Lee Kuan Yew’s family to donate the value of Oxley Rd house to charity
PM Lee Hsien Loong, Mr Lee Hsien Yang and Dr Lee Wei Ling reiterate their request that Singaporeans respect the wishes of the late Mr Lee Kuan Yew, who passed away in March.
- Posted 04 Dec 2015 17:04
- Updated 04 Dec 2015 23:11
SINGAPORE: Prime Minister Lee Hsien Loong and his brother Lee Hsien Yang will each donate half the value of the Oxley Road house of their father, the late Mr Lee Kuan Yew, to charities named in the obituary notice, the Prime Minister announced on Facebook on Friday (Dec 4). Mr Lee Kuan Yew passed away on March 23 this year.
The eight charities are:
- Education Fund
- NTUC-U Care Fund
- Garden City Fund
- Association of Muslim Professionals
- Eurasian Association
PM Lee added that he will recuse himself from any Government decision made on the house.
"To honour the late Mr Lee Kuan Yew, Mr Lee Hsien Loong and Mr Lee Hsien Yang have each agreed to donate half the value of 38 Oxley Road to the charities named in the late Mr Lee Kuan Yew's obituary notice," wrote PM Lee.
"Dr Lee Wei Ling and Mr Lee Hsien Yang would like to honour the wish of the late Mr Lee Kuan Yew that the house at 38 Oxley Road be demolished after Dr Lee Wei Ling ceases to live in it.
"Mr Lee Hsien Loong has recused himself from all government decisions involving 38 Oxley Road and, in his personal capacity, would also like to see this wish honoured."
"Speaking as the children of the late Mr Lee Kuan Yew, Mr Lee Hsien Loong, Dr Lee Wei Ling and Mr Lee Hsien Yang hope the government will allow the late Mr Lee Kuan Yew's wish for the demolition of the house to be honoured and that all Singaporeans will support their cause."
Mr Lee Kuan Yew wrote in paragraph 7 of his will: “I further declare that it is my wish, and the wish of my late wife, KWA GEOK CHOO, that our house at 38 Oxley Road, Singapore 238629 (‘the House’) be demolished immediately after my death or, if my daughter, Wei Ling, would prefer to continue living in the original house, immediately after she moves out of the House. I would ask each of my children to ensure our wishes with respect to the demolition of the House be carried out. If our children are unable to demolish the House as a result of any changes in the law, rules or regulations binding them, it is my wish that the House never be opened to others except my children, their families and descendants. My view on this has been made public before and remains unchanged. My statement of wishes in this paragraph 7 may be publicly disclosed notwithstanding that the rest of my Will is private.”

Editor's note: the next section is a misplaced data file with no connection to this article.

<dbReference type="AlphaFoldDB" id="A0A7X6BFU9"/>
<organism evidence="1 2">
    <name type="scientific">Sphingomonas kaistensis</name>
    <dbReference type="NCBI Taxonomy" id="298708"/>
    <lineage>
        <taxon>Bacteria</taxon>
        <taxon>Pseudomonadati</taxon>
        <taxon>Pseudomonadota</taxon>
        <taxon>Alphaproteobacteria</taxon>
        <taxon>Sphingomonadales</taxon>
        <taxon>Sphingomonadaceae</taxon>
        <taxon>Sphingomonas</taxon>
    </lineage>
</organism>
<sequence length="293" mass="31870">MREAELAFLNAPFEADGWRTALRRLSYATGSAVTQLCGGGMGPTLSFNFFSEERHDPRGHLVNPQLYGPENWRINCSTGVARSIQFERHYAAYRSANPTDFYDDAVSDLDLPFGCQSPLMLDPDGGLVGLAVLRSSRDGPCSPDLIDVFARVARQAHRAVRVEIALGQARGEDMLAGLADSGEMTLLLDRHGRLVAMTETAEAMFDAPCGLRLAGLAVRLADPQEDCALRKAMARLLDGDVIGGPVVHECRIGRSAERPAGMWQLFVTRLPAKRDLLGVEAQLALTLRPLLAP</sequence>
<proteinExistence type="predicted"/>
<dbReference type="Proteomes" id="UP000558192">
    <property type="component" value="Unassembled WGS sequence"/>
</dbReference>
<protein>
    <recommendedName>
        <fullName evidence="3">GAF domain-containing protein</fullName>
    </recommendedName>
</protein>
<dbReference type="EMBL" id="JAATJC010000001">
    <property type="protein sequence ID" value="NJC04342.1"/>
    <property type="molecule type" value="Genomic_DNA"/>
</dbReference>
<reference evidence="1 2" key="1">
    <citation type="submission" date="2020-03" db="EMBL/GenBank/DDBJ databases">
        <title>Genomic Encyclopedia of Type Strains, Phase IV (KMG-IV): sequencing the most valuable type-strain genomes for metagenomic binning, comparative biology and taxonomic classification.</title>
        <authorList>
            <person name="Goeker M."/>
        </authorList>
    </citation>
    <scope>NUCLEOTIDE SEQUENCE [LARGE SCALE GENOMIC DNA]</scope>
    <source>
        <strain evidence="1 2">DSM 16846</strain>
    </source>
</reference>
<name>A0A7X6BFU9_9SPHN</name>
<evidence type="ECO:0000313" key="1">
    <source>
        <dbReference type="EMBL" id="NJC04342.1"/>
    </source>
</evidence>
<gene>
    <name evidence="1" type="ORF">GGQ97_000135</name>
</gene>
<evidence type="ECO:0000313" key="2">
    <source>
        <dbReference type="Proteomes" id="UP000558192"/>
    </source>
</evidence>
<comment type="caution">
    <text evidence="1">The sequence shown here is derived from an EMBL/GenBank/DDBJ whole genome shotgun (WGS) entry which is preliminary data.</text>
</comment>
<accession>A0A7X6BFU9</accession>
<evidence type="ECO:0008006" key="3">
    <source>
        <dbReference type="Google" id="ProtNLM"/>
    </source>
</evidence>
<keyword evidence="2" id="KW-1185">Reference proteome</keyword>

In Parliament in April, PM Lee had said: "If and when Dr Lee Wei Ling no longer lives in the house, Mr Lee has stated his wishes as to what then should be done. At that point, speaking as a son, I would like to see these wishes carried out. However, it will be up to the Government of the day to consider the matter.”
The Prime Minister had also asked Esplanade Chairman Lee Tzu Yang to chair a committee to gather views from the public and conceptualise a memorial for Singapore’s founding fathers.
“A founder’s memorial need not be a grand structure, but it must stand for our ideals, our values, our hopes and aspirations,” said PM Lee in Parliament in April. “It must belong to all Singaporeans and mean something significant to us all. It should be a place where we and future generations can remember a key period in our history, reflect on the ideals of our founding fathers, and pledge to continue their work of nation building.”
"I have therefore asked Mr Lee Tzu Yang to chair a committee to gather views from the public, and conceptualise such a memorial for our founding fathers,” he added. “He has agreed to do so and if the idea of a Founders’ Memorial finds resonance among Singaporeans, the committee will take the project further.”
The 15-member committee first met in June, and said that a memorial for Singapore's founding generation of leaders should focus on the values and ideals that shaped the nation, and inspire a next generation.